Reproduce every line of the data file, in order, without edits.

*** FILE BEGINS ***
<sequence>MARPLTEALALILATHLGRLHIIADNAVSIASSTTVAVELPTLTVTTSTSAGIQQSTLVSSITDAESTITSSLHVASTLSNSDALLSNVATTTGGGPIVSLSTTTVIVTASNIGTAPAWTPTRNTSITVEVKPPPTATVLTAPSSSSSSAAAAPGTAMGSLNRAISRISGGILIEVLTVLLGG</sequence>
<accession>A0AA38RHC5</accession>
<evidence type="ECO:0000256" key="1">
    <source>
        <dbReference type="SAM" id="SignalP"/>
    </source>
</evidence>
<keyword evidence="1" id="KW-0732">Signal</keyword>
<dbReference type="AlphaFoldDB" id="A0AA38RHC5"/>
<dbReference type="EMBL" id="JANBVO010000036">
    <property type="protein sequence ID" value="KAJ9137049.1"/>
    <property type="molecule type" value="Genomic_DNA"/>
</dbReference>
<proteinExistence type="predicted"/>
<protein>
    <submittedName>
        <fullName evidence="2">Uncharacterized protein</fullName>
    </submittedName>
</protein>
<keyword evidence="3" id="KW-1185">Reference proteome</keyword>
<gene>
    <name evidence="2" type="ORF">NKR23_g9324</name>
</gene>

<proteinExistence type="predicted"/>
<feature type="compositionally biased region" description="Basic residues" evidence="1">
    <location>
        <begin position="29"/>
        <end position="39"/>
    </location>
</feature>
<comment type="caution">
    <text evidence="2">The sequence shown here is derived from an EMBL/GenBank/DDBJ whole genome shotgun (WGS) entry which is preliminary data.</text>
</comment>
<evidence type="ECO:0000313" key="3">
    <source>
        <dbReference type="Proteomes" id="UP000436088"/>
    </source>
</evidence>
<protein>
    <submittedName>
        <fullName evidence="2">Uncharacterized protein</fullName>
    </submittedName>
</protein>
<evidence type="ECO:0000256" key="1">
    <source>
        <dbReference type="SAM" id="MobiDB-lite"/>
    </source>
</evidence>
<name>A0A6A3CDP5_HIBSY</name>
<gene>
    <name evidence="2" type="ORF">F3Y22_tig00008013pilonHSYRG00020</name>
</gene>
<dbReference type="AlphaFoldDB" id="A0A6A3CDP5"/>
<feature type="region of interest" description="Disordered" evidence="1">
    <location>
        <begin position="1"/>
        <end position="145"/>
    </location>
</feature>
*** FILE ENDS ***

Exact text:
<sequence>MARPLTEALALILATHLGRLHIIADNAVSIASSTTVAVELPTLTVTTSTSAGIQQSTLVSSITDAESTITSSLHVASTLSNSDALLSNVATTTGGGPIVSLSTTTVIVTASNIGTAPAWTPTRNTSITVEVKPPPTATVLTAPSSSSSSAAAAPGTAMGSLNRAISRISGGILIEVLTVLLGG</sequence>
<accession>A0AA38RHC5</accession>
<evidence type="ECO:0000256" key="1">
    <source>
        <dbReference type="SAM" id="SignalP"/>
    </source>
</evidence>
<keyword evidence="1" id="KW-0732">Signal</keyword>
<dbReference type="AlphaFoldDB" id="A0AA38RHC5"/>
<dbReference type="EMBL" id="JANBVO010000036">
    <property type="protein sequence ID" value="KAJ9137049.1"/>
    <property type="molecule type" value="Genomic_DNA"/>
</dbReference>
<proteinExistence type="predicted"/>
<protein>
    <submittedName>
        <fullName evidence="2">Uncharacterized protein</fullName>
    </submittedName>
</protein>
<keyword evidence="3" id="KW-1185">Reference proteome</keyword>
<gene>
    <name evidence="2" type="ORF">NKR23_g9324</name>
</gene>

<proteinExistence type="predicted"/>
<feature type="compositionally biased region" description="Basic residues" evidence="1">
    <location>
        <begin position="29"/>
        <end position="39"/>
    </location>
</feature>
<comment type="caution">
    <text evidence="2">The sequence shown here is derived from an EMBL/GenBank/DDBJ whole genome shotgun (WGS) entry which is preliminary data.</text>
</comment>
<evidence type="ECO:0000313" key="3">
    <source>
        <dbReference type="Proteomes" id="UP000436088"/>
    </source>
</evidence>
<protein>
    <submittedName>
        <fullName evidence="2">Uncharacterized protein</fullName>
    </submittedName>
</protein>
<evidence type="ECO:0000256" key="1">
    <source>
        <dbReference type="SAM" id="MobiDB-lite"/>
    </source>
</evidence>
<name>A0A6A3CDP5_HIBSY</name>
<gene>
    <name evidence="2" type="ORF">F3Y22_tig00008013pilonHSYRG00020</name>
</gene>
<dbReference type="AlphaFoldDB" id="A0A6A3CDP5"/>
<feature type="region of interest" description="Disordered" evidence="1">
    <location>
        <begin position="1"/>
        <end position="145"/>
    </location>
</feature>